Yesterday, I linked to the additional views that Reps. Jim Jordan and Mike Pompeo presented in connection with the report of the House Select Committee on Benghazi. I’m told that a major reason for submitting additional views was the unwillingness of Trey Gowdy, chairman of the committee, to present any conclusions in his report.
Gowdy and the chief investigator decided just to present the facts — no conclusions. If they thought this odd decision would win approval from the mainstream media, they were mistaken. Most outlets referred to the report as a Republican report, rather than the report of the committee. I don’t recall the MSM calling Sen. Dianne Feinstein’s controversial and sulky hit piece on the CIA (the so-called torture report) a Democratic report. It was cited as the report of the Senate Intelligence Committee.
If you haven’t read the additional views of Reps. Jordan and Pompeo, I again urge you to do so. I want to comment on a portion of their statement that I don’t think has received enough attention.
It is found in Section III, the part about whether we could have done more to rescue our people during the Benghazi attacks. At page 39, Jordan and Pompeo cite testimony by then Secretary of Defense Leon Panetta that at about 6:00 p.m. (Washington time) on September 11th after meeting with President Obama, he ordered three assets to deploy: one Marine Fleet AntiTerrorism Support Team (or “FAST” team), one Commanders In Extremis Force (or “CIF”), and one hostage rescue team based in the U.S. (Later in Section III, Panetta is said to have given these orders at around 7:00 p.m.)
Panetta stated to the committee: “My orders were to deploy those forces, period.”
Yet at page 41, Jordan and Pompeo point out that the transport planes carrying the FAST, CIF, and hostage rescue team did not leave until hours after the attack was over. From 6:00 p.m. when Panetta says he ordered these assets to deploy until approximately 10:00 a.m. the next day, no manned U.S. military plan flew on a mission towards Libya. When the first plane finally did take off with a Marine FAST platoon, it was already after the attack had ended. Moreover, it flew to an intermediate country.
Why the deadly delay? Jordan and Pompeo say (at page 2) that “those in Washington decided that once the initial attack at the State compound had ended and our men moved to the Annex, the enemy had retreated as well.”
As an explanation of the failure to deploy the forces Panetta ordered deployed, this seems implausible. According to Jordan and Pompeo, the Americans fighting in Benghazi didn’t think the danger had passed. And they would have been the ones providing information to Washington.
Moreover, according to the timeline set forth by Jordan and Pompeo (at page 42), the attack on the annex began at around 6:34 p.m. Washington time. Panetta ordered three types of forces to deploy at either 6:00 p.m. (page 39) or 7:00 p.m. (timeline at page 42). And a team of Americans arrived in Benghazi from Tripoli at around 7:30 p.m.
Thus, by the time Panetta ordered forces to deploy, the attack on the annex had already commenced or was about to commence. How, then, could it be that these forces weren’t deployed because Washington thought the conflict was over?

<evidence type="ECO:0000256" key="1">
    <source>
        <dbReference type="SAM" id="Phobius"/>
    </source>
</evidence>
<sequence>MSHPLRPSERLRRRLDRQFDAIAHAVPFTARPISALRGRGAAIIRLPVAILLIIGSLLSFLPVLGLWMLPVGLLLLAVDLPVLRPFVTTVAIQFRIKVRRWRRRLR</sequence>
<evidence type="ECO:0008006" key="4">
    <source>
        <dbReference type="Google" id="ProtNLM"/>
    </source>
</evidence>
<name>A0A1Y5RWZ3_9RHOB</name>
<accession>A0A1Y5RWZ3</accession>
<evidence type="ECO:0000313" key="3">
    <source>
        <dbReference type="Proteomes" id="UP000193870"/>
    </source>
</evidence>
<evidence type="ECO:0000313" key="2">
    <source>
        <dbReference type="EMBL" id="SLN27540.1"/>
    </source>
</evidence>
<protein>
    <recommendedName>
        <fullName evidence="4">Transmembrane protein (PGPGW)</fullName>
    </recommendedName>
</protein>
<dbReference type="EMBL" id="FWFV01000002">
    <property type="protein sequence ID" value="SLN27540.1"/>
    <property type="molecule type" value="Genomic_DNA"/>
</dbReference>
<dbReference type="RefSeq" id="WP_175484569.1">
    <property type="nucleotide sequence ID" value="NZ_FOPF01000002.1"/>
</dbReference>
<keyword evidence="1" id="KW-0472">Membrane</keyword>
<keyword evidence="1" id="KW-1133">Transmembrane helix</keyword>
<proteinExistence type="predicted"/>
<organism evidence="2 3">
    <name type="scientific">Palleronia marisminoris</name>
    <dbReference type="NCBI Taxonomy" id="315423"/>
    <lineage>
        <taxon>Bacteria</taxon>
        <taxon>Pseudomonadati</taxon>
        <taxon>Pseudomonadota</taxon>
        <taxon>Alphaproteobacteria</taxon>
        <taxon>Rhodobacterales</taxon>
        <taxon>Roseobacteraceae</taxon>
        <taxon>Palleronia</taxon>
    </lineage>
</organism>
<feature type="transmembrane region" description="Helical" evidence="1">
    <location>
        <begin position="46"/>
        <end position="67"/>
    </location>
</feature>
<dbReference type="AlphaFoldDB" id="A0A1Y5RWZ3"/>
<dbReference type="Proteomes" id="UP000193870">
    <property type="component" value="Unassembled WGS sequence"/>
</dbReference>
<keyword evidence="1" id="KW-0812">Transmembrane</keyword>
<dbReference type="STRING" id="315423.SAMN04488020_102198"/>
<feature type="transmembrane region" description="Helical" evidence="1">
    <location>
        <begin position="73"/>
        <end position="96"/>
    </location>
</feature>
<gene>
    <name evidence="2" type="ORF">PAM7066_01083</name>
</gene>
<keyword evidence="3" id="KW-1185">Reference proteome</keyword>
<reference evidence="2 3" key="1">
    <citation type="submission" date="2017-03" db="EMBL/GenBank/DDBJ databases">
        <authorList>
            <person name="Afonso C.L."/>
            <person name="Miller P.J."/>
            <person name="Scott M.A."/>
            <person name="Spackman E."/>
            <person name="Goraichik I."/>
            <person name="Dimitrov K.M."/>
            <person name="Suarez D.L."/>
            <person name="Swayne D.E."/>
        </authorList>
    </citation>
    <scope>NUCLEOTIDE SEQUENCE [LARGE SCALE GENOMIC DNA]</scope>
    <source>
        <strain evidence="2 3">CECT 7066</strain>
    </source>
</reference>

A more plausible explanation for the non-deployment of forces can be inferred from the statement by Jordan and Pompeo (at page 44) that the State Department ate up valuable time by insisting that certain elements of the U.S. military respond to the crisis in civilian clothes and that they not use vehicles with U.S. markings. It seems that diplomacy was holding the military back.
I’m told by a former senior government official who has participated in rescue discussions like the ones Team Obama had (or should have had) on Sept. 11, 2012 that it’s the Secretary of State’s job to secure permission from the country in question (here Libya) for our military to enter its territory. Alternatively, it is her job to decide not to obtain permission and simply act. Until the Secretary of State does one or the other, apparently the military can’t proceed.
If this is true, then the most likely explanation for why the military didn’t deploy, as Secretary of Defense Panetta had ordered, is that Hillary Clinton didn’t obtain timely permission and didn’t authorize the military to proceed without it — the obvious thing for her to have done, given that American lives were at stake. The fact that the State Department was fretting about whether our military personnel should wear civilian clothes and use vehicles without U.S. markings seems consistent with this explanation. The State Department appears to have been bargaining with the government of Libya over clothing while our people were under deadly attack.
Hillary Clinton hasn’t always been so fastidious about obtaining foreign government approval. The Qaddafi government obviously did not grant the U.S. permission to deploy aircraft to topple it.
When the object was to aid Islamists in overthrowing a friendly (at that time) Libyan regime, Clinton had no qualms about violating a sovereign government’s air space. When the object was (or should have been) to rescue Americans under attack deadly by Islamists, Clinton apparently felt compelled to negotiate.
Yesterday, I wrote: “Hillary Clinton. . .figures heavily in nearly all aspects the Benghazi scandal, especially the ‘before’ and ‘after’ phases.” Now that I have reread the view of Reps. Jordan and Pompeo and given the matter more thought, it looks like she also figures quite heavily in the “during” phase. Indeed, she may well be the reason why the U.S. military did not help our beleaguered Benghazi personnel.